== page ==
Study: La. is 'second lowest cost state' to run advanced manufacturing company

Study says LA is 'second lowest cost state' to run an advanced manufacturing company
Updated: Jun. 25, 2017 at 10:40 PM CDT
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BATON ROUGE, LA (WAFB) - Since 2000, America has lost 5 million manufacturing jobs to foreign countries. That's according to John Boyd with The Boyd Company, a business management consultant firm. But he also said businesses are starting to return.

"Advanced manufacturers want to do business in America for the first time in a long time. They're feeling pressure about potential new trade policy that could make it more costly to manufacture goods in China and Mexico. Reshoring is happening and Louisiana fits the profile," said Boyd.

With the state's proximity to major ports, a recent study by The Boyd Company said Louisiana is the place to be.

"One of the major drivers fueling reshoring is access to low-cost, dependable energy. Here in Louisiana is the sweet spot for low-cost dependable energy," said Boyd.

The study, A 48-State Comparative Operating Cost Analysis for Advanced Manufacturing, ranked Louisiana as the second cheapest based on labor, real estate, power, taxes, power, and others. The study said annual operating costs in the Boyd study were projected solely for comparative purposes, with only major geographically-variable factors being considered. Those costs not varying significantly with geography, including relocation and start-up expenses, were not considered.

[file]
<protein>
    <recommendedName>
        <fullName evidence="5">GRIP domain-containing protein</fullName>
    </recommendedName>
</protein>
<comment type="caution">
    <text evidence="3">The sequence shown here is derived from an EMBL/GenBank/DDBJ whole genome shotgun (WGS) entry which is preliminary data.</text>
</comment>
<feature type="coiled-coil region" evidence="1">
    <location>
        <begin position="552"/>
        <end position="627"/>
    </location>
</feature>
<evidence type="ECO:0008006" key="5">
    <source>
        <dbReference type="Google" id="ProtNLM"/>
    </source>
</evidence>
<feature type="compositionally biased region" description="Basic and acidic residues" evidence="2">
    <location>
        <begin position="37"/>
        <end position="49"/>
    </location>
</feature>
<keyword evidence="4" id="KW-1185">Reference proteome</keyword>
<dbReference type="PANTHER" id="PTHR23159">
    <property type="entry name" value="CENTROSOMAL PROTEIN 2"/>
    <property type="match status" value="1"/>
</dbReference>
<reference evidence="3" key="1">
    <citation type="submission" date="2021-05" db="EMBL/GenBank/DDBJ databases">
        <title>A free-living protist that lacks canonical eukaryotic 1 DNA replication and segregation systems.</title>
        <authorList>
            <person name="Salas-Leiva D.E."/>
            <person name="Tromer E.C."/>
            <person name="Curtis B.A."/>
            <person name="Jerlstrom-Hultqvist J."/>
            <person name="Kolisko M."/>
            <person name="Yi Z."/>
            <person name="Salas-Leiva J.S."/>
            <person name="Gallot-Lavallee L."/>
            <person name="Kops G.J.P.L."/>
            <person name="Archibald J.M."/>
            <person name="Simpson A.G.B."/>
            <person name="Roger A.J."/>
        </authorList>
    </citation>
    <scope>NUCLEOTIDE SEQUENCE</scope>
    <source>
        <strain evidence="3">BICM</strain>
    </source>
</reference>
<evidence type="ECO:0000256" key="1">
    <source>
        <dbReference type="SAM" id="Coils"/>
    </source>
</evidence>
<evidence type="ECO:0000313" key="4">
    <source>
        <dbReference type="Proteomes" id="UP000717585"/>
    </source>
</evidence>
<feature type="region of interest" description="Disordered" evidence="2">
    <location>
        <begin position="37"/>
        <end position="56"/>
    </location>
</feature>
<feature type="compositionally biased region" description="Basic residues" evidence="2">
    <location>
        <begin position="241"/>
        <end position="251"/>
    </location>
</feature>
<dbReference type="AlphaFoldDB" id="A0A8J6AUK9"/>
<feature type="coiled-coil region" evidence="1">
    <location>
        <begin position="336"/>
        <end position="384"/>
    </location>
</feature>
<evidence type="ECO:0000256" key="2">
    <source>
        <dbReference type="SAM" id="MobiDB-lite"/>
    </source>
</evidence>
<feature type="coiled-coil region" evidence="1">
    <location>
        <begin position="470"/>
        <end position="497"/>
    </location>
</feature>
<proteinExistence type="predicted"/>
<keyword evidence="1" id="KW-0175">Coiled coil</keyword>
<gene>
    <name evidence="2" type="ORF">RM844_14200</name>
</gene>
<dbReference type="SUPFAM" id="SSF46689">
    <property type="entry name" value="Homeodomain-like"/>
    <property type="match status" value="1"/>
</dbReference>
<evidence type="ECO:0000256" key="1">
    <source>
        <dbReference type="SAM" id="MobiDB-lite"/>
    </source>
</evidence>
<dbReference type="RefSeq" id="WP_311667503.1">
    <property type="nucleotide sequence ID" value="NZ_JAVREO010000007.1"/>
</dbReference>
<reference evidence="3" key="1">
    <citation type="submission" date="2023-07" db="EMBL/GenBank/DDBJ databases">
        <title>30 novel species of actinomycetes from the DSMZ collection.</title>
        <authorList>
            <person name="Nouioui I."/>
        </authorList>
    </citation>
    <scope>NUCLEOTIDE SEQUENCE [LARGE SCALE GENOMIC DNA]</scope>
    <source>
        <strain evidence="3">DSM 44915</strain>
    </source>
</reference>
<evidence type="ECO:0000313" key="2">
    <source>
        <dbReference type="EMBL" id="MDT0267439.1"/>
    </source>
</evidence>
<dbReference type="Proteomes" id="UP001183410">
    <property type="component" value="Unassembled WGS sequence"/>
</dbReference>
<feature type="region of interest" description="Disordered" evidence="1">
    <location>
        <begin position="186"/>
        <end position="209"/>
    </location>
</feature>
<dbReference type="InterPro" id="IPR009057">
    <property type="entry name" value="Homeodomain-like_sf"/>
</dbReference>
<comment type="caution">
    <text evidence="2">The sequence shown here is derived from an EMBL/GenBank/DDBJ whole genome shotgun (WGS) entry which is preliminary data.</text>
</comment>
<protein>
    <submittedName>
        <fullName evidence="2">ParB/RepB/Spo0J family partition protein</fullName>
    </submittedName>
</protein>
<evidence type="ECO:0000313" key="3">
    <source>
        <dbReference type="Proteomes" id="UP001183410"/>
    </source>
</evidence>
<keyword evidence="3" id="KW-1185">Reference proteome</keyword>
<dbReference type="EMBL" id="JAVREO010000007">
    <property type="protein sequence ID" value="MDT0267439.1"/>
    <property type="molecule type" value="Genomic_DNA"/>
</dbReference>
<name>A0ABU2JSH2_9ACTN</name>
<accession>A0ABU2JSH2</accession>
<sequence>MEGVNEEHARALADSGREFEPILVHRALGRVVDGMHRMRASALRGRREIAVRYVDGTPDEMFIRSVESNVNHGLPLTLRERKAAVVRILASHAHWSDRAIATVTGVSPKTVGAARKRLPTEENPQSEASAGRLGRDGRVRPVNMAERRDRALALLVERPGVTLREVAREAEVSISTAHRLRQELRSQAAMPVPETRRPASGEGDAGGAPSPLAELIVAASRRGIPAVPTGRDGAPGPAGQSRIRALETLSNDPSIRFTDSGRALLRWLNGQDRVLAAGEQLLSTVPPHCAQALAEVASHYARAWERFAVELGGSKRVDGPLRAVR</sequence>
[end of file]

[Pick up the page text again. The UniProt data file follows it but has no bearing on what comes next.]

The analysis estimated a 225,000-square-foot plant of 500 workers could be run for about $30.2 million annually in the bayou state. South Carolina ranked the cheapest at $30.1 million while New Jersey had the highest operating cost of $39.8 million.

"Louisiana's fast start program is highly regarded by executives throughout the country and proximity to skill sets and a cluster related to industry and advanced manufacturing, all of which Louisiana enjoys," said Boyd.

Political analyst Jim Engster said job creation is always an important issue in the state.

"This is one piece of the puzzle that's favorable to Louisiana and that's a good thing," he said.

But Engster also said there are other factors in Louisiana that may not appeal to major companies.

"We don't rank well in crime, we don't rank well in education, we don't rank well in healthcare; so those sometimes are mitigating factors in making decisions despite the fact that it costs less. As a state, we have to improve in any number of ways for businesses to find Louisiana as a fertile place to show up and plant their flag."

Boyd and Engster do agree that Louisiana has been a commodity for the rest of the country for years as producers of natural resources. And this study could be a valuable marking tool for the state.

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